Now, if you think about it, this is a product for watching kid’s activities on their smartphones, so there’s a reasonable expectation that you’re going to be periodically switching phones. My son broke a few before he got comfortable with it (he’s apparently clumsy) and, of course, he has phone envy and always wants a better phone. So, over the last few years, I’ve had to go in and revoke (oh, I’m sorry, reset) the license.
With his latest phone upgrade, I went into the WebWatcher portal interface and tried to revoke (I refuse to say reset) his license. The process failed, and I received the following error:
One or more licenses are not reset due to the absence of backup protection product, or not enough available resets from backup protection product(s).
Backup protection? I don’t need backup protection, there’s nothing about this that requires backup.
I sent off a request to support and quickly learned:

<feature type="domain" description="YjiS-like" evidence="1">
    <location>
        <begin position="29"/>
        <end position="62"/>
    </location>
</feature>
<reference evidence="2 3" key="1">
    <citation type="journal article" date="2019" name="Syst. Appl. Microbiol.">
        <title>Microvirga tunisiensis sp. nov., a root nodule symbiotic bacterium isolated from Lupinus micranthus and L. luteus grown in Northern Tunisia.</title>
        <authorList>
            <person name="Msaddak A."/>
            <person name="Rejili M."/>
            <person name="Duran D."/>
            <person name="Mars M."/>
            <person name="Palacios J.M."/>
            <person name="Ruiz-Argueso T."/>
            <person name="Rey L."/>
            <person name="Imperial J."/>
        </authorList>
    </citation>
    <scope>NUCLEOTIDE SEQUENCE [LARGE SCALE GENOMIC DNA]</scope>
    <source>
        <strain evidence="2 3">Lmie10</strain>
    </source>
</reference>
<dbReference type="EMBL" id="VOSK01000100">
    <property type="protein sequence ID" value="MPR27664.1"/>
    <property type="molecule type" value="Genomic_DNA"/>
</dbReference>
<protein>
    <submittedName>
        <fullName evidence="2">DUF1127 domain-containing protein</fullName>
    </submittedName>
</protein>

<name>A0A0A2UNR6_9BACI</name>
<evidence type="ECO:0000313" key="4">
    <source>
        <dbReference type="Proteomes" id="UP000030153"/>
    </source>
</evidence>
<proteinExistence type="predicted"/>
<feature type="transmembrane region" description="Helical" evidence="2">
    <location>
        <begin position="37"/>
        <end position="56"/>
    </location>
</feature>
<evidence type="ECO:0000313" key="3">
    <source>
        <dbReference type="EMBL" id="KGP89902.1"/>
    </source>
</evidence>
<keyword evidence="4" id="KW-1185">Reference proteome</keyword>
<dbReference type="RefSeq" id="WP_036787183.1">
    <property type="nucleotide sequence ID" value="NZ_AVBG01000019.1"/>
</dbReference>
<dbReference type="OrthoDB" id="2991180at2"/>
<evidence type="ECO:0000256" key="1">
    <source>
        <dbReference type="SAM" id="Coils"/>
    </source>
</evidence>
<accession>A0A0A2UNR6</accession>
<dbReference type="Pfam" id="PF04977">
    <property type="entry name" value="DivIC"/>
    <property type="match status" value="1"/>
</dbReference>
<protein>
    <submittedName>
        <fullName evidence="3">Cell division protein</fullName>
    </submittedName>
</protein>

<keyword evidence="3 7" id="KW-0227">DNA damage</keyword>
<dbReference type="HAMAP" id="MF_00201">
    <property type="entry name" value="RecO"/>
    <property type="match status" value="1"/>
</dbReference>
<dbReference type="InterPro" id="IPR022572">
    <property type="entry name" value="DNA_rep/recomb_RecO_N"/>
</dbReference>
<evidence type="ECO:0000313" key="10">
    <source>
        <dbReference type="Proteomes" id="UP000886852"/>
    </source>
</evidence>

Note: if you can’t do the reset due to the absence of ‘backup insurance’ ($19.95) then you need to purchase it as a ‘returning customer’ it will ask you to login your account.
Remember Figure 3? It describes this backup service:
Backup Insurance Program
Keep a backup digital copy of WebWatcher in case you need to re-install for any reason (i.e., the monitored device is lost, stolen, crashes, or is replaced). 2 re-installs permitted per year.
So I have to buy ‘backup insurance’ in order to reinstall the license when I replace devices. That’s ridiculous. Recognizing that kids will break, lose or upgrade phones, WebWatcher wants to charge you an additional $10 merely for the privilege of reinstalling the license.
That’s ridiculous. Notice it’s $9.95, but that’s for one license. In my case, it’s $19.90.
I’m not paying it – just on principle. With all of the deceptive marketing and costly add-ons, this solution is not cost effective for me. The yearly license renewal (yep, it’s a yearly license) is already $200 per year for me. As I add ‘backup’ and additional storage, the solution will cost me more than $300 per year and that’s way, way too much. Especially now that Google offers Google Family for Android.
I’m canceling my WebWatcher renewal and implementing another monitoring solution for my kids’ smartphones.